Cooking for a vegetarian?

So my fiancée and I organised this very fancy diner at ours last night. She had invited her manager and supervisor around in hopes of a promotion, or least easing the way to a promotion. She works in retail.

We cook them our "speciality" which is lasagna and a few added surprises... believe me, it's incredible! We just mix in 2 of our favourite things and make the meal!

Anyway... turns out her supervisor is a strict vegetarian. She (the supervisor) didn't tell us!!

So I nipped to the suprmarket and got her a meal.

At the end of the dinner, she ended up making these rude comments towards my fiancée and quite literally stormed off.

Why are (some) vegetarians likes this? Why didn't she tell us beforehand?


Most Helpful Girl

  • I have met people like that too. Ugh all you can do is just ignore them.


Most Helpful Guy

  • I don't know why some of them are like that but they are a huge pain in the ass.

    • It really left my partner in a mess too. The manager was nice about it and couldn't understand why the supervisor was being such a prick...

    • Show All
    • lol my parents did that with a woman who claimed to be allergic to gluten... she had no issues.

    • Lol would have been a great way to get back at her though, it's funny how they say they are all strict and everything but yet can be fooled so easily.

Have an opinion?

What Girls Said 1

  • Some vegetarians or vegans are very passionate about their eating habits and why they do not eat meat or animal products. They can preach it almost like a religion. I correlate it to religious folk. Some are polite about differences in belief and practice, and some are extreme, aggressive, and rude thinking their way is the only way.

    I have friends who are vegetarians and vegans who exemplify both of what I said above. I don't agree with it, as I don't agree with anybody being aggressive or rudely pushing their beliefs or values on me... But I understand that it happens and I just politely stand my ground, and I don't cook meat around them; but if they see it in my fridge I also don't apologize for it.

    One of my closest friends is a very extreme vegan and animal rights activist. I admire her passion and dedication, (I mean seriously who could give up cheese? She says it's the thing she misses most) but it can be a little much at times. We went to a town fair once to eat junk food and ride a few rides, and as soon as we got there she practically bee lined for the elephant rides, pretty much ripping the kid selling tickets a new asshole for the mistreatment of captive elephants. I thought she was going to hit him. I don't agree with elephants in captivity either, and also feel really strongly about it... But the poor kid was only selling tickets. He had nothing to do with the owners of these particular elephants. It was just a side job. Long story short we got kicked out, I didn't get to ride any rides, I was pissed, and those elephants remained in captivity.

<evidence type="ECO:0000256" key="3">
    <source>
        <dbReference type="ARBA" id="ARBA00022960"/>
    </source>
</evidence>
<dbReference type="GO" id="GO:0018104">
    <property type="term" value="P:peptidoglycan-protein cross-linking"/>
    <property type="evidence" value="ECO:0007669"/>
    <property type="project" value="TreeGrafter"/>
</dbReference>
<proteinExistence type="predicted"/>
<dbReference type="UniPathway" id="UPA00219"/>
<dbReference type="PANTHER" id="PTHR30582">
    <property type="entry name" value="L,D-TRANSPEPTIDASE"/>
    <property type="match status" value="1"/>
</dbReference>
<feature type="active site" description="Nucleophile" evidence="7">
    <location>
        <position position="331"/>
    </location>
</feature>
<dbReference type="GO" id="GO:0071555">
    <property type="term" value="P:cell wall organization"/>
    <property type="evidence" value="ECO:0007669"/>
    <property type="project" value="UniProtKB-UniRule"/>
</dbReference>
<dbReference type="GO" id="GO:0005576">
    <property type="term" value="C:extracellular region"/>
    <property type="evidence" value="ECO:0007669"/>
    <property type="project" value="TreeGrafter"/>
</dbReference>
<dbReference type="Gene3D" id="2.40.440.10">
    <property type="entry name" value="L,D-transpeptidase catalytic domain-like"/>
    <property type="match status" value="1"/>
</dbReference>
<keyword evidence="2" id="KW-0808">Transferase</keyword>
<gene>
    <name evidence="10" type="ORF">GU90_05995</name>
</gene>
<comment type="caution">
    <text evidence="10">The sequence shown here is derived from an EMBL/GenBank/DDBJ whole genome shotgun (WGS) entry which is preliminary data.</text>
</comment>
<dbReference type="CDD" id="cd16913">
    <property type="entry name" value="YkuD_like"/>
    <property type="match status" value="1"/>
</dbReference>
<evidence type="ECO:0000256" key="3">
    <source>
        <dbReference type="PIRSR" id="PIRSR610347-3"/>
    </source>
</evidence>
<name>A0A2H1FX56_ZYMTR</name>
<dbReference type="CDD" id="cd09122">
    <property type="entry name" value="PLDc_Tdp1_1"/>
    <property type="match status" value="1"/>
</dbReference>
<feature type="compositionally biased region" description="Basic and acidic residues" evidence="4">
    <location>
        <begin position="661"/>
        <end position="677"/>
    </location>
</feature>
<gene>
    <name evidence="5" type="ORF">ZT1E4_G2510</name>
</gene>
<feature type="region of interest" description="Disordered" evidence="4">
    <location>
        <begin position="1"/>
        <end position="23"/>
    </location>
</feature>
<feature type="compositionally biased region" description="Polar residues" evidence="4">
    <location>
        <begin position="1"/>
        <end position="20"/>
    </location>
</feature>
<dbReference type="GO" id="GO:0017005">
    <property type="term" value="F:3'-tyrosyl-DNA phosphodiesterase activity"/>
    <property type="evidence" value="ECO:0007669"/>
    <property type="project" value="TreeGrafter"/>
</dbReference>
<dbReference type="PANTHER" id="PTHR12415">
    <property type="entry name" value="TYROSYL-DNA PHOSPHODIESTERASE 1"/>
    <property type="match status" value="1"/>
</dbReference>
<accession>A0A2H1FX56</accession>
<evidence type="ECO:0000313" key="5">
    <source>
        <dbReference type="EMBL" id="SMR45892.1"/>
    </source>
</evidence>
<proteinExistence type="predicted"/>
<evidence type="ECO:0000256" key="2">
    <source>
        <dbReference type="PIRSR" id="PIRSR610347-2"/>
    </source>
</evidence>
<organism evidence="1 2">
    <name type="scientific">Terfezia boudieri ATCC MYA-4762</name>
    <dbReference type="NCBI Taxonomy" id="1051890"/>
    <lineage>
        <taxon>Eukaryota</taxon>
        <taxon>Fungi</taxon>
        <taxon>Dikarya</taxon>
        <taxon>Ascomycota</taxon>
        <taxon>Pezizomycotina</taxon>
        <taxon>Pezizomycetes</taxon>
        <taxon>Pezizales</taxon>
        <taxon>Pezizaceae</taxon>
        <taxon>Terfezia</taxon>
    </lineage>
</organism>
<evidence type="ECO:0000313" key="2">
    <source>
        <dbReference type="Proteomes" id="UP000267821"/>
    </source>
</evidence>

You, your fiancé, and her supervisor were all in the wrong in this situation and here is why: while her supervisor should have mentioned beforehand that she was a vegetarian, your fiancé should have asked her if she had any allergies, dietary restrictions, or preferences after she accepted the invitation to come over for dinner. It's just polite and customary. She should have known that working in retail and having experience dealing with customers and people... It's kind of common sense. You're lucky it was only a vegetarian thing... What if you unknowingly cooked something she was deathly allergic to and she had to be rushed to the hospital?

    However the supervisor could have been more polite about the situation and was using/abusing her power over your fiancé to get away with being harsh and rude. Once you found out about the issue, you did your best to rectify the situation and went out of your way for her. She should have been thankful.

    If this promotion means a lot to your fiancé she should swallow her pride, apologize, and offer a do over. Maybe ask the supervisor what her favorite dishes are and show a little interest in learning to cook them/try cooking one and having her over. It shows contrition and respect for her beliefs, that she isn't afraid to admit when she's made a "mistake" and that she's willing to go the extra mile and try something new.


What Guys Said 2

  • Being a strict vegetarian myself, I don't approve of such behaviour at all. I have been in situation where I didn't have any options, hence I either starved or managed with some alternative.

  • Bcz of "You are killing these innocent animals" . Aka , Vegetarian's bull shit.